- Prepare for the field:
• Read Babbie’s guidelines for recording field observations (Chapter 10) (Babbie, E. (2017). The basics of
social research (7th ed.). Boston, MA: Cengage)
• Select a setting (park, your house, or anywhere that can ensure your safety)
• If you decide to go out to a park for an observation, make sure you wear a mask, and keep at least
6 feet social distancing from people.
• Review the guidelines for protection of human subjects before completing the observation.
- Conduct and record the observation:
• Date and Time: Record date, time, and duration of the observation
• Describe the setting:
o Describe the setting and your reasons for choosing it for your observation
o Discuss any problems you experienced in gaining access to the site
• Record your observations:
o Observe and record. Take scant notes while you observe.
o Expand on your notes as soon as possible after the observation.
o Be explicit and clear in your description of the behaviors and interactions you observed.
- Identity inferences and reflect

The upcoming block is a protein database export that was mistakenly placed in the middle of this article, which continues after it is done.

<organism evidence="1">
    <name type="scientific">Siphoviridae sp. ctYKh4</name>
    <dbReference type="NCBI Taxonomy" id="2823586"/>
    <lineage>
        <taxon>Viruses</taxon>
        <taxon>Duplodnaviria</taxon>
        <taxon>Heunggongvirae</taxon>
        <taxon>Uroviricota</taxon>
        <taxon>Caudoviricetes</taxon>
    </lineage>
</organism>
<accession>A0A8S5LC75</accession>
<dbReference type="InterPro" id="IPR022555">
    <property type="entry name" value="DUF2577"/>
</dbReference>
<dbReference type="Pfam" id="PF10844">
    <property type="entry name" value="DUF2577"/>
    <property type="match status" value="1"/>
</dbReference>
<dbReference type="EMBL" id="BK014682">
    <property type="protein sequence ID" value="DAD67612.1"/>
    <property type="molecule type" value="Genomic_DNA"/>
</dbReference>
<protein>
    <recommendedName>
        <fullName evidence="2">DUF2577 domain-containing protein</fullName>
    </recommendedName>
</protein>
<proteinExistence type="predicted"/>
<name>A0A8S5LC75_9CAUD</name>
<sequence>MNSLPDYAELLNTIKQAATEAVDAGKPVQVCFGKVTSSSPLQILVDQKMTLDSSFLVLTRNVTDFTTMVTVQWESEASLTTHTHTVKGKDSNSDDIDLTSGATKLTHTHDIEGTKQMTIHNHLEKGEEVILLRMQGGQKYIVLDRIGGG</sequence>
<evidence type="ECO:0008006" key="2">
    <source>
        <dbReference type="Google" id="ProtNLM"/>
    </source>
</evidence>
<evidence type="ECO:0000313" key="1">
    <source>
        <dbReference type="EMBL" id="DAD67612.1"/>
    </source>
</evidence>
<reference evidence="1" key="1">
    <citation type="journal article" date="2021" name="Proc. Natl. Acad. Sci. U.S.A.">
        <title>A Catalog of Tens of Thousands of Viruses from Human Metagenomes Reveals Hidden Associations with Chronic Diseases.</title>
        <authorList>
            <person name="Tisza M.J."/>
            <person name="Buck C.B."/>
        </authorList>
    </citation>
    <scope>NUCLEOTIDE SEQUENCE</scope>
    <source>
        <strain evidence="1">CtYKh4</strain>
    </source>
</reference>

Defined as “the sub-set of the selectorate whose support is necessary for the leader to remain in power”, the winning coalition, as shown above in Figure 3, is very important in determining whether a non-democratic regime can survive; the larger it becomes as a proportion of the selectorate, the greater the likelihood of the next most popular regime being able to take power. The size itself is mainly influenced by the type of authoritarian regime, and is particularly small in the case of monarchies, which, in the case of hereditary monarchies, only require the approval of a branch of the ruling family in order to survive. As explained by Bueno de Mesquita et al., “in autocratic systems, the winning coalition is often a small group of powerful individuals. [Thus] when a challenger emerges to the sitting leader and proposes an alternative allocation of resources, [the leader thwarts the challenge since he or she] retains a winning coalition”; the size of which is in an inverse relationship with the likelihood of successful challenge, since fewer people must be ‘bought-off’. In fact, “the Selectorate Theory (Bueno de Mesquita et al., 2005) theorises that it is the size difference between the selectorate and the winning coalition […] that is most important” in influencing the survival of non-democratic regimes. This theory has, however, received much criticism. Largely, the extent to which it is true, that having a small winning coalition is the most significant factor affecting the survival of non-democratic regimes, is dependent on how stable the regime appears to be, since “high political instability should reduce the effect of corruption, because actors have less incentive to bribe a government when it is unlikely to survive”, meaning the loyalty of the ruler’s winning coalition may become less effective. Thus, in reality, if a challenge to power did arise, the ruler may not be able to rely on his winning coalition if they were, in fact, more confident in the challenger overthrowing the incumbent, as in this circumstance it is highly likely that they would switch allegiances. Furthermore, Clark and Stone argue that Bueno de Mesquita et al.’s analysis “suffers from omitted variable analysis [which] can make the results appear stronger than they are. Once this error is corrected, the results are no longer interesting.” This empirically undermines the foundations of the theory which Bueno de Mesquita et al. try to argue.>GET ANSWER